Sometimes a record can catch you off guard. A couple weeks ago when my friend/amazing musician Patrick Tape-Fleming sent me a copy of the new record from Christopher The Conquered, I was skeptical. Mainly because he introduced it as his favorite band. Normally if someone tells me this I just assume that they are friends with someone in the band. But because I hold him in such high regard, I took Patrick at his word and I listened to the music with an open mind. And as it turns out, not only was Patrick being one hundred percent sincere, if anything he undersold it. After hearing these songs a couple times, I have to say that Christopher The Conquered, along with his Black Gold Brass Band, should be a lot of people’s favorite band.
I didn’t start off loving the album. The first track, “Free To Try (But Not Always To Do)” begins like a showtune from a lost broadway sequel to West Side Story. The song kicks off with a nice horn intro before Chris hops in with “Welcome to America, home of brave and free.” You have to hear it to really understand what I mean, but it’s a bit odd. About a minute in the rest of the band explodes and every second after that is a complete joy.The highlight of the song is the trombone that comes in at the five minute mark and really accentuates the bluesy feel that is created through a lot of this record.
My favorite track is the third, “Let Us Not Confuse Our Thoughts With Our Beliefs.” I like the songs message and I really enjoy Chris Ford’s vocals. It’s layered with some nice horn work, but the words are the real star in this song:
Father sits up in his cage, spouting his beliefs
But all I hear is my hate and his fear
hell, I can’t even speak
It really freaks me out, how can people talk like this
striving for humility, but never reaching it
Ford and his band have a “throw it all against the wall and see what sticks” philosophy. They cover more genres than I can count, often in the same song, but it works. As the leader of the band, Ford reminds me of a couple very well-known and liked artists-Randy Newman and Ben Folds. Newman for the biting social commentary and Folds for the irreverence. He’s never afraid to speak his mind or turn something on it’s head. Writing from the heart is always the best way to go, and on this album Ford does that in spades.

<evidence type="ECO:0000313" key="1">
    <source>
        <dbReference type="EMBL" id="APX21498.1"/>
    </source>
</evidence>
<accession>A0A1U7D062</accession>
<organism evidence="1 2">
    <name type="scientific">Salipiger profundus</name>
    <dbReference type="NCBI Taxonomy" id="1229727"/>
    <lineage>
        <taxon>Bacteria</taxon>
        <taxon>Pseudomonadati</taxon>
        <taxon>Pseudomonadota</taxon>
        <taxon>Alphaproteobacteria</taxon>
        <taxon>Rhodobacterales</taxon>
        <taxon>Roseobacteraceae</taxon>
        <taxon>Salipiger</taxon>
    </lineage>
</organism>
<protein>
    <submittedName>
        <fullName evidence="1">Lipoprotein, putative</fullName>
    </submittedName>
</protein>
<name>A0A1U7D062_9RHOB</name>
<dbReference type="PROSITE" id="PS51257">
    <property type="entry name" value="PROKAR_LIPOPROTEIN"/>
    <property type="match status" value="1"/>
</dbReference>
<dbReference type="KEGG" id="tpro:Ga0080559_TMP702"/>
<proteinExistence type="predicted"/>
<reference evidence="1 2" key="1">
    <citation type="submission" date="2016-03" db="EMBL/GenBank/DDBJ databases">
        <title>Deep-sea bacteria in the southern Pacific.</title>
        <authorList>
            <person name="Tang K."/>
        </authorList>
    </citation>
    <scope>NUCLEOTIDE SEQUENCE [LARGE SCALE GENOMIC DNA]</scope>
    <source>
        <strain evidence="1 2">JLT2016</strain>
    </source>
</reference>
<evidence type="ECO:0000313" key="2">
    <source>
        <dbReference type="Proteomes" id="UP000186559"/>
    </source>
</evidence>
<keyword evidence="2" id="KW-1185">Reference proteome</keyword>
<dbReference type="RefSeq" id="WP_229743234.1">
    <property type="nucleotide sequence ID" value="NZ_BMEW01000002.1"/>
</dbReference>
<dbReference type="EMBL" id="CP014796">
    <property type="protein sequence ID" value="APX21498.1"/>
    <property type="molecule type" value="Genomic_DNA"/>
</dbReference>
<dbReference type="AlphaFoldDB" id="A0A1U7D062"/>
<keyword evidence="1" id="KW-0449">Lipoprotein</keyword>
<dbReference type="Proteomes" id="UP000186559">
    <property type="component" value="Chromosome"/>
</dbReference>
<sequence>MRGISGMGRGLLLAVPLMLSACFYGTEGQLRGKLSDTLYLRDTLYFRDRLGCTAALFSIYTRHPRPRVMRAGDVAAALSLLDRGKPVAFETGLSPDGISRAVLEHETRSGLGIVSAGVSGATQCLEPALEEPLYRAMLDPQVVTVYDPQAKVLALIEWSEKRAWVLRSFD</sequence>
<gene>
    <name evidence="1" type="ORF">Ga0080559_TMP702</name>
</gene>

The band is phenomenal as well. I don’t have a listing of everyone involved, but they all deserve their due credit. The only parts of the album I enjoyed a little less were the couple songs where the band were taken out of the equation. “10,000 People” is one that’s just a bit somber. It’s a well-written song, but it doesn’t carry the power of the other songs. Also, “The Greatest Record Ever In The History Of Pop Music” could have been punched up a bit. There’s so much going on lyrically in the song, that I think it needs a little more behind it. Again, it’s well-written. Just a bit too plain compared with the songs around it.
There isn’t really anything I could say to deter you from picking up this album. Out of eight songs there are only two that falter, and even those are pretty good (probably really good if you never heard the other songs on the record). The band does such a great job of blending pop, jazz, blues, funk, ragtime, and damn near every other type of music (except dubstep, sorry) that there really is something for everyone here.